Podcast-specific discount codes/offers
This one isn’t specific to audio format but it’s especially important there. When sponsors are willing to attach an offer for new customers, making that offer code a vanity code allows for better attribution. Plus publishers appreciate having an exclusive offer to make to listeners versus repeating an offer that’s already readily available.
Fuzzy attribution works too
Not all results have to be quantitative. In addition to hard stats, podcasters can use publish dates as a way to note the influence of their ads on the audience. Noting the business results before and after the initial airing can be effective as long as the results are dramatic enough.
The Tim Ferriss Show often notes that products sell out quickly after being featured on the air. TV shows like Shark Tank also share the attribution challenges of being a broadcast medium and often airs updates to previous deals to reinforce the value of the tank.
Triggered memory storage for delayed responses
Podcasts are often consumed in a setting that doesn’t allow for immediate response. If you’re driving, exercising or raking leaves while listening, you’re not going to take action right away and are already distracted by your task. Using tricks to make it easy to mentally file the information for later use is essential. At a minimum, use repetition to ensure the CTA isn’t lost in the clutter.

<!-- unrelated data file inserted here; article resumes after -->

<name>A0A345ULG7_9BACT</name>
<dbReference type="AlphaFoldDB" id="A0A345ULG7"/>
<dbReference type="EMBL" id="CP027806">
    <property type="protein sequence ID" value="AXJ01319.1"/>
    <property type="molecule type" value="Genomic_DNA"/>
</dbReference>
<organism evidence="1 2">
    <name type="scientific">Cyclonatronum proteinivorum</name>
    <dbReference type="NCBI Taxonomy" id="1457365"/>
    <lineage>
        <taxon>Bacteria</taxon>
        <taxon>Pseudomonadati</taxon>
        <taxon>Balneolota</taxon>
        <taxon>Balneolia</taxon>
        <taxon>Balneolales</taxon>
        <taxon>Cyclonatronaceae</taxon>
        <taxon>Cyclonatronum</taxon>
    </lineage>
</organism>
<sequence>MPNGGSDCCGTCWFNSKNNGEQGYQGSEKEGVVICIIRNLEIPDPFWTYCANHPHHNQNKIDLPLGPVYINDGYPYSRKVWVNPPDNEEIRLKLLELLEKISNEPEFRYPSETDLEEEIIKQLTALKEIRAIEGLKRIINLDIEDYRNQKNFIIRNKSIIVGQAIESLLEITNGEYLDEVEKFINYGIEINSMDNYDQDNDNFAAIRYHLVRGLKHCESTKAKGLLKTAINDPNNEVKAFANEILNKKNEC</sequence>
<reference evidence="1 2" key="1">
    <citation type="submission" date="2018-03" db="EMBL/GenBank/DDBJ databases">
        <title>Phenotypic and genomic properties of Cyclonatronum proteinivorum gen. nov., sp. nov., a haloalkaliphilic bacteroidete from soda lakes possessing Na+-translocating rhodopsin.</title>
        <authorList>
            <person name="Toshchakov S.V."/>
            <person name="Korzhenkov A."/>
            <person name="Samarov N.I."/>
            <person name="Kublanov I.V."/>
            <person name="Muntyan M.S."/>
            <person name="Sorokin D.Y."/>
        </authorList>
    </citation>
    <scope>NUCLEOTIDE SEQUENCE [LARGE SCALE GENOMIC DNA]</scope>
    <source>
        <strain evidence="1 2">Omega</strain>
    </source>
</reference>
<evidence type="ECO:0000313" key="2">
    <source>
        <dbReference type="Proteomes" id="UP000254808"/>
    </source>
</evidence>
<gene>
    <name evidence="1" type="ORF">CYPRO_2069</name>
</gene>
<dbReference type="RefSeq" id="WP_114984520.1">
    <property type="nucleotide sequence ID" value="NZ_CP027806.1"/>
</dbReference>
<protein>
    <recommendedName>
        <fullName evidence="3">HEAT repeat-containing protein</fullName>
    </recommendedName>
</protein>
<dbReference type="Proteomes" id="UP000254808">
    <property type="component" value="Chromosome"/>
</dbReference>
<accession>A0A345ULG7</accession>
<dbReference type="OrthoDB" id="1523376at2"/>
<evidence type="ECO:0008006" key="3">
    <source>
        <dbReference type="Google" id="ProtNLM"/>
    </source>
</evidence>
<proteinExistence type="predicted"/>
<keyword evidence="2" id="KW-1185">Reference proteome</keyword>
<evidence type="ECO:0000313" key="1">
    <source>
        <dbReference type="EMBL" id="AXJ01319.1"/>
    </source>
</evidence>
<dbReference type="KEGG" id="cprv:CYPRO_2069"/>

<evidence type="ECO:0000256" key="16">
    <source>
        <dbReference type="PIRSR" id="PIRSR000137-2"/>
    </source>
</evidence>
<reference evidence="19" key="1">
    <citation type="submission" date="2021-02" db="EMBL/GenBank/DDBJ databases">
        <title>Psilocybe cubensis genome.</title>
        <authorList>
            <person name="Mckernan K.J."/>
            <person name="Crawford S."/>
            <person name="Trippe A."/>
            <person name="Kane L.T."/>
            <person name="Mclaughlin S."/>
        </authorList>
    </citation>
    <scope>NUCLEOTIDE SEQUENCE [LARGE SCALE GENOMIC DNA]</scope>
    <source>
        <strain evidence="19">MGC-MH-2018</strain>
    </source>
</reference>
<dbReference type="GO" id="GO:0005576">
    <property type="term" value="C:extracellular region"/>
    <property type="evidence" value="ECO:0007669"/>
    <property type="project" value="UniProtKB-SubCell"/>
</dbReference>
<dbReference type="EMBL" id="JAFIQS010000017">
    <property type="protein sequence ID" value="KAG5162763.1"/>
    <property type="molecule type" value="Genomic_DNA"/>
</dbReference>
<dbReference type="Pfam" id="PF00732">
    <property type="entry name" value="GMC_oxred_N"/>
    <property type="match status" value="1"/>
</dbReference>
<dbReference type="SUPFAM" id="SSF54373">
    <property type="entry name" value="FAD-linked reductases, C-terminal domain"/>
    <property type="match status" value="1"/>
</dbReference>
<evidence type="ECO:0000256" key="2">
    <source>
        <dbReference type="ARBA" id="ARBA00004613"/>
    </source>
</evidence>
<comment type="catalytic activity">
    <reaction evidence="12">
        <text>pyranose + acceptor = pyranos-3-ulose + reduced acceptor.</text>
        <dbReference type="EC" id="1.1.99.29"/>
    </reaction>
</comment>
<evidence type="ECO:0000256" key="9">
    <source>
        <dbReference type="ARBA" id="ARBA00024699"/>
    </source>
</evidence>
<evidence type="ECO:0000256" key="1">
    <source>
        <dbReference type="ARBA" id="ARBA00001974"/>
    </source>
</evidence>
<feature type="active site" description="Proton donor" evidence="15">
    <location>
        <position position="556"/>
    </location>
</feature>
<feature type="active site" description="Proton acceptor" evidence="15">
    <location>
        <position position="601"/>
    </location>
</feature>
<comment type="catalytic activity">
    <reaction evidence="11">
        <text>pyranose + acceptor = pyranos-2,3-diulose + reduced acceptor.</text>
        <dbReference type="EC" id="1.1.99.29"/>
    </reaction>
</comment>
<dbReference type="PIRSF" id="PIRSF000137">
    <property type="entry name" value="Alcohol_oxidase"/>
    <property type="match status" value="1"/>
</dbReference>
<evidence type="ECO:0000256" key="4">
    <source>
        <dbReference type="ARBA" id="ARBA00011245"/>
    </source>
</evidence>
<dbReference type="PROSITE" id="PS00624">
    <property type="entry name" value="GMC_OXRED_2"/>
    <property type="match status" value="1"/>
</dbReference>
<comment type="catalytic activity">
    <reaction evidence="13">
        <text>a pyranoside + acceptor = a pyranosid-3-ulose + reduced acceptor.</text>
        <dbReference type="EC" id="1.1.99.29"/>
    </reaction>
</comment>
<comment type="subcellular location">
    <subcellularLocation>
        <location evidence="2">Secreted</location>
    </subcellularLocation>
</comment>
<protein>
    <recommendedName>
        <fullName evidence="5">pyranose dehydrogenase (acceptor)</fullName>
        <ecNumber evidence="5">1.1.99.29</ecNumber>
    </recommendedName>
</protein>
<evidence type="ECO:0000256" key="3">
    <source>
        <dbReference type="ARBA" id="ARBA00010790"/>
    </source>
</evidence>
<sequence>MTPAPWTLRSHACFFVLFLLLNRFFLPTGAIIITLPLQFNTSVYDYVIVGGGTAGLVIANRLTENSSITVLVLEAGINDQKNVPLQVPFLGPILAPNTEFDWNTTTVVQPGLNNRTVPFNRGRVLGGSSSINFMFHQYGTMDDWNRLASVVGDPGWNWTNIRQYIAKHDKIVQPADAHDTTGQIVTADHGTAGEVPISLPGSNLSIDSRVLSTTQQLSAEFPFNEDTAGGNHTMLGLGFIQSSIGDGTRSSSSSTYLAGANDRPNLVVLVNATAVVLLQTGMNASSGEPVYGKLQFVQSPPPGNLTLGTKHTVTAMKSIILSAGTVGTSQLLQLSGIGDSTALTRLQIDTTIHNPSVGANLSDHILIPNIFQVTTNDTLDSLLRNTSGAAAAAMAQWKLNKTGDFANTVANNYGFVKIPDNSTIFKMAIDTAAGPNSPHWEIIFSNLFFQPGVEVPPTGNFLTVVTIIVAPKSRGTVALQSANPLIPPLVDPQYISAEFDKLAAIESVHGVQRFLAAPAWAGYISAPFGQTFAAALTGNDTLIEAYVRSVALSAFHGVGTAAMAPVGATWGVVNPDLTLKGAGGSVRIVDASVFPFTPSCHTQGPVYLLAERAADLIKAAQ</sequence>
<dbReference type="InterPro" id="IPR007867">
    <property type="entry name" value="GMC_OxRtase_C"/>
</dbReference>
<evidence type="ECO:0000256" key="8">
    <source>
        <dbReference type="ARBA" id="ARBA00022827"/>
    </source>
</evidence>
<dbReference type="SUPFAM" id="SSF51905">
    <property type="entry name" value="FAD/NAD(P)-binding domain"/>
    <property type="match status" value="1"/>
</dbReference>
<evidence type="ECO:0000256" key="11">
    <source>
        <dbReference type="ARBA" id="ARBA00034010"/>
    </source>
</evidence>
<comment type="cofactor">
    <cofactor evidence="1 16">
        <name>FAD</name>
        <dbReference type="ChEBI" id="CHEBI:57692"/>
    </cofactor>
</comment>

Gamification is a marketing buzzword of late that involves using scoring and reward mechanics to encourage new users of a site or a piece of software to stay engaged. Foursquare is famous for offering badges for various activities, which promotes further use of their application. But gamification is not just for startups and mobile app developers. A recent visit to a MN charity showed how they use these tactics to engage new donors and to fulfill their mission of feeding children in need around the world.
Feed My starving is a charity devoted to delivering nutritious, culturally acceptable meals to families in impoverished countries. In collaboration with food scientists at private companies they have developed a $1.32 packet of dry food that can feed 6 kids when cooked. FMSC buys the ingredients, fills the packets and ships them to partner charities across the globe, who ultimately deliver them to needy families.